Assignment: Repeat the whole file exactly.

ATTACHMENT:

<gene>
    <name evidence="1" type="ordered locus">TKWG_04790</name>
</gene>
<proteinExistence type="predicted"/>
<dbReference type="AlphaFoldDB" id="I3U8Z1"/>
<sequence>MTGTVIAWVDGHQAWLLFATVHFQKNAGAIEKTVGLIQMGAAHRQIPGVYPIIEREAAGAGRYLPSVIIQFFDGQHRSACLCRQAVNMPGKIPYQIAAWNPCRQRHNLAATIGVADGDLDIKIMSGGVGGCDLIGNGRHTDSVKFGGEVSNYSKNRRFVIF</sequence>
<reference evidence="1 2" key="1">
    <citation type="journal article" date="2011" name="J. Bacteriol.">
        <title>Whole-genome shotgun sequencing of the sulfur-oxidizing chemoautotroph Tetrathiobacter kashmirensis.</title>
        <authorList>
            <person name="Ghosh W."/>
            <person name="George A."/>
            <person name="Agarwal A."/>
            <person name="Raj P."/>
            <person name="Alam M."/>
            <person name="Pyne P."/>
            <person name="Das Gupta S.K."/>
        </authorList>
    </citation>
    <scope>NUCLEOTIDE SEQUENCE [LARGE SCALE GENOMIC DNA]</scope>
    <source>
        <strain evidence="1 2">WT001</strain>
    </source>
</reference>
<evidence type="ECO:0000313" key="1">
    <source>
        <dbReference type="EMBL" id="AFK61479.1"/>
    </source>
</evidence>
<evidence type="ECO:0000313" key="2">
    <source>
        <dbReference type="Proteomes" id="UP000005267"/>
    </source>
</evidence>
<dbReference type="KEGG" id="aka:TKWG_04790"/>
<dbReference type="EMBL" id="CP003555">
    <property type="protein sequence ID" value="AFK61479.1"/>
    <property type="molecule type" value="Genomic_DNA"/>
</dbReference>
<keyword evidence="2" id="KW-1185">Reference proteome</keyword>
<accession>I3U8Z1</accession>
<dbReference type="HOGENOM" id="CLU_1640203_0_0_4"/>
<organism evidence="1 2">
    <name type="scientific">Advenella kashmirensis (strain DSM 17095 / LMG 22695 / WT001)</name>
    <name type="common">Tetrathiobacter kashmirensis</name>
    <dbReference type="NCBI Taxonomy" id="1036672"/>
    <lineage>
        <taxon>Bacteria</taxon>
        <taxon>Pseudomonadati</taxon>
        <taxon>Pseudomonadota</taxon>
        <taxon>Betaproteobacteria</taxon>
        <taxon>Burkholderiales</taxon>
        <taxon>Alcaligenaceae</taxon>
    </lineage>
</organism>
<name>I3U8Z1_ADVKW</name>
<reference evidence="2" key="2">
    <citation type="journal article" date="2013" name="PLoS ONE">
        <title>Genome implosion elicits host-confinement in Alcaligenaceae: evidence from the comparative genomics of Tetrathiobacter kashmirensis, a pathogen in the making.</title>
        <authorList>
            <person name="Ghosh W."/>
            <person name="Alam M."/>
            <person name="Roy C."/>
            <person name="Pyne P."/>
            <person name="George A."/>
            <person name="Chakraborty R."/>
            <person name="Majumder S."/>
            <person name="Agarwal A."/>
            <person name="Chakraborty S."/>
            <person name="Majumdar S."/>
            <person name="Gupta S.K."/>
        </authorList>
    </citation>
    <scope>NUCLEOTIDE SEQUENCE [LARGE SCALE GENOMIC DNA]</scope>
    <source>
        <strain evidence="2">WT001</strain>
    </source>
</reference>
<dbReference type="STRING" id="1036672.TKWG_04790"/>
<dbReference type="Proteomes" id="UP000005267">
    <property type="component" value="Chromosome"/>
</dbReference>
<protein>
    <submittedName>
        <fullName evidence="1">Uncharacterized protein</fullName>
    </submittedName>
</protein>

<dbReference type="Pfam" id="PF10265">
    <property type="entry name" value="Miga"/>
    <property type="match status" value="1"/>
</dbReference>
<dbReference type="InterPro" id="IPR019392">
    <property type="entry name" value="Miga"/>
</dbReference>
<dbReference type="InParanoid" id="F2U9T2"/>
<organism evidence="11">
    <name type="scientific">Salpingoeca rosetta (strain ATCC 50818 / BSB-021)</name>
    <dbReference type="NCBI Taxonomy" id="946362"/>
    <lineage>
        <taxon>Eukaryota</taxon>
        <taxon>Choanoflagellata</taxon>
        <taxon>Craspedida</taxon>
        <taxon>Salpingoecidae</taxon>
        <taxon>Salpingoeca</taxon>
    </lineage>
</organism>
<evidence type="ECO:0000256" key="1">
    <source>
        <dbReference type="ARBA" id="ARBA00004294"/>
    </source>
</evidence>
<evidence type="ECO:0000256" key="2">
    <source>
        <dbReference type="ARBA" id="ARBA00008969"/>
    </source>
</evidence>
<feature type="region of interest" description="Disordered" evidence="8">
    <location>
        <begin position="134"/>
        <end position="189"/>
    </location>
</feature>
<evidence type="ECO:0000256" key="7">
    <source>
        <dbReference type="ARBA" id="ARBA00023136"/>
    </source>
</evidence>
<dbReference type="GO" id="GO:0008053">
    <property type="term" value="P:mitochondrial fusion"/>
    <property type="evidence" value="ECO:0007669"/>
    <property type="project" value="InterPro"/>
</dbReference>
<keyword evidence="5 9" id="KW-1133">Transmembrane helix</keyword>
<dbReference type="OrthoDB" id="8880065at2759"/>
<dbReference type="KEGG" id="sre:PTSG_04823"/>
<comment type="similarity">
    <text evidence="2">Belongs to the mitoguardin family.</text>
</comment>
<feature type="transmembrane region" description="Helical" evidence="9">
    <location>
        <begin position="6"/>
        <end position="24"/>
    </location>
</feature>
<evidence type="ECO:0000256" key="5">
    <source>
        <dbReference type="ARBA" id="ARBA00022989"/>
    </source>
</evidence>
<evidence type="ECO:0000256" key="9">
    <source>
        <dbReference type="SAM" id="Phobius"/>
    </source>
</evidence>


<gene>
    <name evidence="1" type="ordered locus">TKWG_04790</name>
</gene>
<proteinExistence type="predicted"/>
<dbReference type="AlphaFoldDB" id="I3U8Z1"/>
<sequence>MTGTVIAWVDGHQAWLLFATVHFQKNAGAIEKTVGLIQMGAAHRQIPGVYPIIEREAAGAGRYLPSVIIQFFDGQHRSACLCRQAVNMPGKIPYQIAAWNPCRQRHNLAATIGVADGDLDIKIMSGGVGGCDLIGNGRHTDSVKFGGEVSNYSKNRRFVIF</sequence>
<reference evidence="1 2" key="1">
    <citation type="journal article" date="2011" name="J. Bacteriol.">
        <title>Whole-genome shotgun sequencing of the sulfur-oxidizing chemoautotroph Tetrathiobacter kashmirensis.</title>
        <authorList>
            <person name="Ghosh W."/>
            <person name="George A."/>
            <person name="Agarwal A."/>
            <person name="Raj P."/>
            <person name="Alam M."/>
            <person name="Pyne P."/>
            <person name="Das Gupta S.K."/>
        </authorList>
    </citation>
    <scope>NUCLEOTIDE SEQUENCE [LARGE SCALE GENOMIC DNA]</scope>
    <source>
        <strain evidence="1 2">WT001</strain>
    </source>
</reference>
<evidence type="ECO:0000313" key="1">
    <source>
        <dbReference type="EMBL" id="AFK61479.1"/>
    </source>
</evidence>
<evidence type="ECO:0000313" key="2">
    <source>
        <dbReference type="Proteomes" id="UP000005267"/>
    </source>
</evidence>
<dbReference type="KEGG" id="aka:TKWG_04790"/>
<dbReference type="EMBL" id="CP003555">
    <property type="protein sequence ID" value="AFK61479.1"/>
    <property type="molecule type" value="Genomic_DNA"/>
</dbReference>
<keyword evidence="2" id="KW-1185">Reference proteome</keyword>
<accession>I3U8Z1</accession>
<dbReference type="HOGENOM" id="CLU_1640203_0_0_4"/>
<organism evidence="1 2">
    <name type="scientific">Advenella kashmirensis (strain DSM 17095 / LMG 22695 / WT001)</name>
    <name type="common">Tetrathiobacter kashmirensis</name>
    <dbReference type="NCBI Taxonomy" id="1036672"/>
    <lineage>
        <taxon>Bacteria</taxon>
        <taxon>Pseudomonadati</taxon>
        <taxon>Pseudomonadota</taxon>
        <taxon>Betaproteobacteria</taxon>
        <taxon>Burkholderiales</taxon>
        <taxon>Alcaligenaceae</taxon>
    </lineage>
</organism>
<name>I3U8Z1_ADVKW</name>
<reference evidence="2" key="2">
    <citation type="journal article" date="2013" name="PLoS ONE">
        <title>Genome implosion elicits host-confinement in Alcaligenaceae: evidence from the comparative genomics of Tetrathiobacter kashmirensis, a pathogen in the making.</title>
        <authorList>
            <person name="Ghosh W."/>
            <person name="Alam M."/>
            <person name="Roy C."/>
            <person name="Pyne P."/>
            <person name="George A."/>
            <person name="Chakraborty R."/>
            <person name="Majumder S."/>
            <person name="Agarwal A."/>
            <person name="Chakraborty S."/>
            <person name="Majumdar S."/>
            <person name="Gupta S.K."/>
        </authorList>
    </citation>
    <scope>NUCLEOTIDE SEQUENCE [LARGE SCALE GENOMIC DNA]</scope>
    <source>
        <strain evidence="2">WT001</strain>
    </source>
</reference>
<dbReference type="STRING" id="1036672.TKWG_04790"/>
<dbReference type="Proteomes" id="UP000005267">
    <property type="component" value="Chromosome"/>
</dbReference>
<protein>
    <submittedName>
        <fullName evidence="1">Uncharacterized protein</fullName>
    </submittedName>
</protein>

<dbReference type="Pfam" id="PF10265">
    <property type="entry name" value="Miga"/>
    <property type="match status" value="1"/>
</dbReference>
<dbReference type="InterPro" id="IPR019392">
    <property type="entry name" value="Miga"/>
</dbReference>
<dbReference type="InParanoid" id="F2U9T2"/>
<organism evidence="11">
    <name type="scientific">Salpingoeca rosetta (strain ATCC 50818 / BSB-021)</name>
    <dbReference type="NCBI Taxonomy" id="946362"/>
    <lineage>
        <taxon>Eukaryota</taxon>
        <taxon>Choanoflagellata</taxon>
        <taxon>Craspedida</taxon>
        <taxon>Salpingoecidae</taxon>
        <taxon>Salpingoeca</taxon>
    </lineage>
</organism>
<evidence type="ECO:0000256" key="1">
    <source>
        <dbReference type="ARBA" id="ARBA00004294"/>
    </source>
</evidence>
<evidence type="ECO:0000256" key="2">
    <source>
        <dbReference type="ARBA" id="ARBA00008969"/>
    </source>
</evidence>
<feature type="region of interest" description="Disordered" evidence="8">
    <location>
        <begin position="134"/>
        <end position="189"/>
    </location>
</feature>
<evidence type="ECO:0000256" key="7">
    <source>
        <dbReference type="ARBA" id="ARBA00023136"/>
    </source>
</evidence>
<dbReference type="GO" id="GO:0008053">
    <property type="term" value="P:mitochondrial fusion"/>
    <property type="evidence" value="ECO:0007669"/>
    <property type="project" value="InterPro"/>
</dbReference>
<keyword evidence="5 9" id="KW-1133">Transmembrane helix</keyword>
<dbReference type="OrthoDB" id="8880065at2759"/>
<dbReference type="KEGG" id="sre:PTSG_04823"/>
<comment type="similarity">
    <text evidence="2">Belongs to the mitoguardin family.</text>
</comment>
<feature type="transmembrane region" description="Helical" evidence="9">
    <location>
        <begin position="6"/>
        <end position="24"/>
    </location>
</feature>
<evidence type="ECO:0000256" key="5">
    <source>
        <dbReference type="ARBA" id="ARBA00022989"/>
    </source>
</evidence>
<evidence type="ECO:0000256" key="9">
    <source>
        <dbReference type="SAM" id="Phobius"/>
    </source>
</evidence>